What Are the Different Types of Industrial Touch Screen Displays Available | IVS-Tech

Silhouette of a hand pressing on a touch screen display

Top 8 Types of Industrial Touch Screens Available in 2023 (Part 1)

From the sleek glass surfaces of capacitive screens to the pressure-sensitive technology of force-sensing displays, the world of touchscreen technology is vast and dynamic. 

This article navigates through the top eight types of industrial touch screens being used today. Here, we shed light on what they are, how they work, their characteristics, and their applications in today’s tech-savvy era.

What’s a Touch Screen?

A touch screen is a user interface technology that allows individuals to interact with electronic devices by physically touching the screen. It typically involves a transparent panel made of glass or durable plastic which acts like a clear window. 

Inside this window, there’s a special layer—often made of a material that conducts electricity—that can detect when and where it’s touched. When you touch the screen, it forms a connection, and the device understands where you touched it. It enables users to input commands, navigate menus, and interact with applications on the device. 

Types of Industrial Touch Screens

Touch screens aren’t a recent invention. Throughout the years, numerous types of touchscreen displays and monitors have emerged, propelling them into widespread popularity. They come in diverse configurations, each designed for specific purposes and tailored to suit particular circumstances. Here are eight of the most commonly used:

1. Surface Capacitive Touch Screen

A Surface Capacitive Touch Screen is a type of touch-sensitive display technology that relies on the electrical properties of the human body to detect touch. 

The screen of the surface capacitive touch screen is often made of a glass panel coated with a transparent conductive material, usually indium tin oxide (ITO). There are electrodes placed along the edges of the screen that create a low-voltage, continuous electrical field across the screen’s surface.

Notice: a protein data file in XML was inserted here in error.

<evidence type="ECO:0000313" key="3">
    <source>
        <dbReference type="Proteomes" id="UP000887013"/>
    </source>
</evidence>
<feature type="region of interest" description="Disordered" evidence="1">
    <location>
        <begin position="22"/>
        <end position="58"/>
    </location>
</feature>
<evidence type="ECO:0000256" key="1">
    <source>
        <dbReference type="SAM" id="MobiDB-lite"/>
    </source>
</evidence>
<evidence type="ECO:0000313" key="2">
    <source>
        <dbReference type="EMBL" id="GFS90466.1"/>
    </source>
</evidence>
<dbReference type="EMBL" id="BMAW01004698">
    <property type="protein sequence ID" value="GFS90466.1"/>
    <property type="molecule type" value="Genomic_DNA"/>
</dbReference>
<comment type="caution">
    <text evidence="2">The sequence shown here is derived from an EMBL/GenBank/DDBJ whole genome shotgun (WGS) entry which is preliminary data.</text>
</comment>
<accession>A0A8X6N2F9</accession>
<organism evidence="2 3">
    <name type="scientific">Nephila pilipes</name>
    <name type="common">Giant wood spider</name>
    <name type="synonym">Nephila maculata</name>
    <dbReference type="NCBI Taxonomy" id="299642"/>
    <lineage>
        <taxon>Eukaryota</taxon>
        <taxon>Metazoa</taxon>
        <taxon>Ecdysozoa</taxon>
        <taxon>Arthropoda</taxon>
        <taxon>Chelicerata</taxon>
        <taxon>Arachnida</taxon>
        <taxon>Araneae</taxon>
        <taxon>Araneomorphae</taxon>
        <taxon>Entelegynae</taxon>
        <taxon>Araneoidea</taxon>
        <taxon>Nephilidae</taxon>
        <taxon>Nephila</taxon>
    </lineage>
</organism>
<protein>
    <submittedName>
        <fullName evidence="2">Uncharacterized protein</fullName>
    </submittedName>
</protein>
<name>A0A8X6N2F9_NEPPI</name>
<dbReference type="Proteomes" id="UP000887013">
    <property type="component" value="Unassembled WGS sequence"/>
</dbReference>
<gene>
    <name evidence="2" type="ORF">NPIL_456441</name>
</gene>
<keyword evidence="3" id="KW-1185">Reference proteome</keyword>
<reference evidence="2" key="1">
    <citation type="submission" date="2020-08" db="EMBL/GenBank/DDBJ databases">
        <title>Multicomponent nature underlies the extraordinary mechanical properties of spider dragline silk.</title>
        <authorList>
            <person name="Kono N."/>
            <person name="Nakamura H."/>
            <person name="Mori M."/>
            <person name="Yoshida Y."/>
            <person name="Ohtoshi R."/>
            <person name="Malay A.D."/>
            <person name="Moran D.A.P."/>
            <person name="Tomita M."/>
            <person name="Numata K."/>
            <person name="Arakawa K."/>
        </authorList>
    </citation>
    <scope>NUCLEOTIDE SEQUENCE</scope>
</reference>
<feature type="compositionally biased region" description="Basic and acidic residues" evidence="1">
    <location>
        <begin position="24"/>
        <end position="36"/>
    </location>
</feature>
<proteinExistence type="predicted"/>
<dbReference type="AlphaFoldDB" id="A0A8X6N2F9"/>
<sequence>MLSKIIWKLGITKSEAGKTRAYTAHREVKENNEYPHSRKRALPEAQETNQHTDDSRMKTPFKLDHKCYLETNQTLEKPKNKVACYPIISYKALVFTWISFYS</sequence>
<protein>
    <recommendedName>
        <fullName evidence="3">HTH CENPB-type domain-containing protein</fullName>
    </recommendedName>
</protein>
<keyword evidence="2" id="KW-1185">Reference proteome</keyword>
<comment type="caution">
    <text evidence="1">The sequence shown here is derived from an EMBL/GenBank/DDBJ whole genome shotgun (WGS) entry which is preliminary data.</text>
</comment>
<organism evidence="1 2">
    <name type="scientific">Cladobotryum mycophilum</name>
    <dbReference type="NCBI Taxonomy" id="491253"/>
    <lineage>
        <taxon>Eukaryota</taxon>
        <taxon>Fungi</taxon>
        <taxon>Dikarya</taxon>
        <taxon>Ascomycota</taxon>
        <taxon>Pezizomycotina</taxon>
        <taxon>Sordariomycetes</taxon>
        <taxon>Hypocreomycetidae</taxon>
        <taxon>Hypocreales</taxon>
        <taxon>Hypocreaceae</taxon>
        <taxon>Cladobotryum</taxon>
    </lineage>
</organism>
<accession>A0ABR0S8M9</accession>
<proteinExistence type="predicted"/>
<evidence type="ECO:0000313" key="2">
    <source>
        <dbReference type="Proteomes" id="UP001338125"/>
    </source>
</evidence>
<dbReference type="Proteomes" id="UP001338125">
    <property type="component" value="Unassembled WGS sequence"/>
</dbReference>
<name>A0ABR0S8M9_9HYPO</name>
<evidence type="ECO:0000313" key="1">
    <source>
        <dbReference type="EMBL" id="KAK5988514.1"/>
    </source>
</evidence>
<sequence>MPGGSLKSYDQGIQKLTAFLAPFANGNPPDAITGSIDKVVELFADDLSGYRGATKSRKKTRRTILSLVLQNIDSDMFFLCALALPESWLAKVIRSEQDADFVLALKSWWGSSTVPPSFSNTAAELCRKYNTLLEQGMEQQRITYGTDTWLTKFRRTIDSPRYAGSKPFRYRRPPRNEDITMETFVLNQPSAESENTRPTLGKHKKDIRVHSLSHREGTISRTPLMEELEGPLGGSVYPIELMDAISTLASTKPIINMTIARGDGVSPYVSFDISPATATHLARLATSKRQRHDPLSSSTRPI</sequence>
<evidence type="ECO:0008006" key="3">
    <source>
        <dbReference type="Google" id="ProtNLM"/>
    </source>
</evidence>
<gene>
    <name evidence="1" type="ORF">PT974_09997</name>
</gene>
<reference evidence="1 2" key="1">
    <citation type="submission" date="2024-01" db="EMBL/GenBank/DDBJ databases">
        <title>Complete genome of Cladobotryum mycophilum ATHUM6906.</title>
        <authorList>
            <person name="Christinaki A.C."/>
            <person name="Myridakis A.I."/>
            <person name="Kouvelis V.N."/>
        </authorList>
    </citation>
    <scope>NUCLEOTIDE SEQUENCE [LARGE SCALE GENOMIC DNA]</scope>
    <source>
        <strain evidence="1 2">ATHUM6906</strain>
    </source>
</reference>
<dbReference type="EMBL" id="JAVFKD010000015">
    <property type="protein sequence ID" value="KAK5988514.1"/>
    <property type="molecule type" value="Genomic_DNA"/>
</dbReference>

When you touch the screen with your finger or another conductive object, it disrupts the electrostatic field. This change is detected by the electrodes at the touch point and the controller, then, calculates the coordinates of the touch point based on the disruptions in the electrical field. This information is sent to the device, and the corresponding action is executed.

Surface Capacitive Touch Screens offer several advantages including high clarity, durability, and the ability to support multi-touch functionality. This is why they are often used in medical-grade monitors, public information kiosks, Human-Machine Interface (HMI) systems, and other devices. 

2. In-Cell and On-Cell Touch Screen

In-Cell and On-Cell are terms used to describe touchscreen technologies that refer to the integration of touch functionality directly into the display structure, eliminating the need for a separate touch-sensitive layer. 

For example, in In-Cell touch screen technology, the touch sensors are integrated into the same layer as the display’s pixels. This integration occurs during the manufacturing of the display itself. The result is a thinner display assembly and improved image quality because there are no additional layers that may affect clarity.

In On-Cell touch screens, the touch sensors are placed on the top surface of the display, but they are still integrated into the display structure. Unlike In-Cell, the touch sensors in On-Cell are not part of the display’s pixel layer.

Both In-Cell and On-Cell technologies aim to enhance display performance and user experience by reducing the device’s overall thickness and potentially improving display performance.